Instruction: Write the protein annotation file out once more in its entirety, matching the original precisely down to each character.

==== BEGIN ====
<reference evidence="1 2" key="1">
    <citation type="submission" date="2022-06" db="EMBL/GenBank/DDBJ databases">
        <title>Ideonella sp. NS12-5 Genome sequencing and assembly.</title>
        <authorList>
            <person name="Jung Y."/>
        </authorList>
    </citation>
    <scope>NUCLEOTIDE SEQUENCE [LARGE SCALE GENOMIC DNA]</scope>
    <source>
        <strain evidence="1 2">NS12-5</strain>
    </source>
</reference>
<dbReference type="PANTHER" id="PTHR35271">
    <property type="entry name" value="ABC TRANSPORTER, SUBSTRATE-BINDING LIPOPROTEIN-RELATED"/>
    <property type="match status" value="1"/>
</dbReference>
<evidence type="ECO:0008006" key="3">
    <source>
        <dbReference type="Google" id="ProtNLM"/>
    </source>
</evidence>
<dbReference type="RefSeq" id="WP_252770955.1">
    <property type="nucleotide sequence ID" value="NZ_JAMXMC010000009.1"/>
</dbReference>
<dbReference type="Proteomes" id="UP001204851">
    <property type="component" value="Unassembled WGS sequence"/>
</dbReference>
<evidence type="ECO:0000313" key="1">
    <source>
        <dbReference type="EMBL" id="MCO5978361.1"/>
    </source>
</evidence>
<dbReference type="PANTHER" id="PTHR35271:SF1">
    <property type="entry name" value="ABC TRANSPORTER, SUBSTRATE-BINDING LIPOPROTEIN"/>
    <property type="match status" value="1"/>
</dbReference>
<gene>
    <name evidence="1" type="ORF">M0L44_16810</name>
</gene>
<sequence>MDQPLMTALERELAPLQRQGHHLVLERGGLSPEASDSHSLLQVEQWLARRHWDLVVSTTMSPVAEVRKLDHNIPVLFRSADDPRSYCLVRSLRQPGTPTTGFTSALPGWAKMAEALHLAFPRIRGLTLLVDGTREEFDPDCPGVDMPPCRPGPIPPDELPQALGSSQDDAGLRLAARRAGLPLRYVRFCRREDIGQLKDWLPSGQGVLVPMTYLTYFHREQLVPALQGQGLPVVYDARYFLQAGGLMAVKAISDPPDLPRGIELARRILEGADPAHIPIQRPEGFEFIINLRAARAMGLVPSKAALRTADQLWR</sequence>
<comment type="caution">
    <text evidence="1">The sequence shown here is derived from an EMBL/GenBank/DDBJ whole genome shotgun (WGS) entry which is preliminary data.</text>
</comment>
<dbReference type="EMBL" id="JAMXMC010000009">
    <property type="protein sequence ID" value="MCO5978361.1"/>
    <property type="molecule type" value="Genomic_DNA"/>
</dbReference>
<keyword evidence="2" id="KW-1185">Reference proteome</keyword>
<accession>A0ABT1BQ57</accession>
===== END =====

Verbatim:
<reference evidence="1 2" key="1">
    <citation type="submission" date="2022-06" db="EMBL/GenBank/DDBJ databases">
        <title>Ideonella sp. NS12-5 Genome sequencing and assembly.</title>
        <authorList>
            <person name="Jung Y."/>
        </authorList>
    </citation>
    <scope>NUCLEOTIDE SEQUENCE [LARGE SCALE GENOMIC DNA]</scope>
    <source>
        <strain evidence="1 2">NS12-5</strain>
    </source>
</reference>
<dbReference type="PANTHER" id="PTHR35271">
    <property type="entry name" value="ABC TRANSPORTER, SUBSTRATE-BINDING LIPOPROTEIN-RELATED"/>
    <property type="match status" value="1"/>
</dbReference>
<evidence type="ECO:0008006" key="3">
    <source>
        <dbReference type="Google" id="ProtNLM"/>
    </source>
</evidence>
<dbReference type="RefSeq" id="WP_252770955.1">
    <property type="nucleotide sequence ID" value="NZ_JAMXMC010000009.1"/>
</dbReference>
<dbReference type="Proteomes" id="UP001204851">
    <property type="component" value="Unassembled WGS sequence"/>
</dbReference>
<evidence type="ECO:0000313" key="1">
    <source>
        <dbReference type="EMBL" id="MCO5978361.1"/>
    </source>
</evidence>
<dbReference type="PANTHER" id="PTHR35271:SF1">
    <property type="entry name" value="ABC TRANSPORTER, SUBSTRATE-BINDING LIPOPROTEIN"/>
    <property type="match status" value="1"/>
</dbReference>
<gene>
    <name evidence="1" type="ORF">M0L44_16810</name>
</gene>
<sequence>MDQPLMTALERELAPLQRQGHHLVLERGGLSPEASDSHSLLQVEQWLARRHWDLVVSTTMSPVAEVRKLDHNIPVLFRSADDPRSYCLVRSLRQPGTPTTGFTSALPGWAKMAEALHLAFPRIRGLTLLVDGTREEFDPDCPGVDMPPCRPGPIPPDELPQALGSSQDDAGLRLAARRAGLPLRYVRFCRREDIGQLKDWLPSGQGVLVPMTYLTYFHREQLVPALQGQGLPVVYDARYFLQAGGLMAVKAISDPPDLPRGIELARRILEGADPAHIPIQRPEGFEFIINLRAARAMGLVPSKAALRTADQLWR</sequence>
<comment type="caution">
    <text evidence="1">The sequence shown here is derived from an EMBL/GenBank/DDBJ whole genome shotgun (WGS) entry which is preliminary data.</text>
</comment>
<dbReference type="EMBL" id="JAMXMC010000009">
    <property type="protein sequence ID" value="MCO5978361.1"/>
    <property type="molecule type" value="Genomic_DNA"/>
</dbReference>
<keyword evidence="2" id="KW-1185">Reference proteome</keyword>
<accession>A0ABT1BQ57</accession>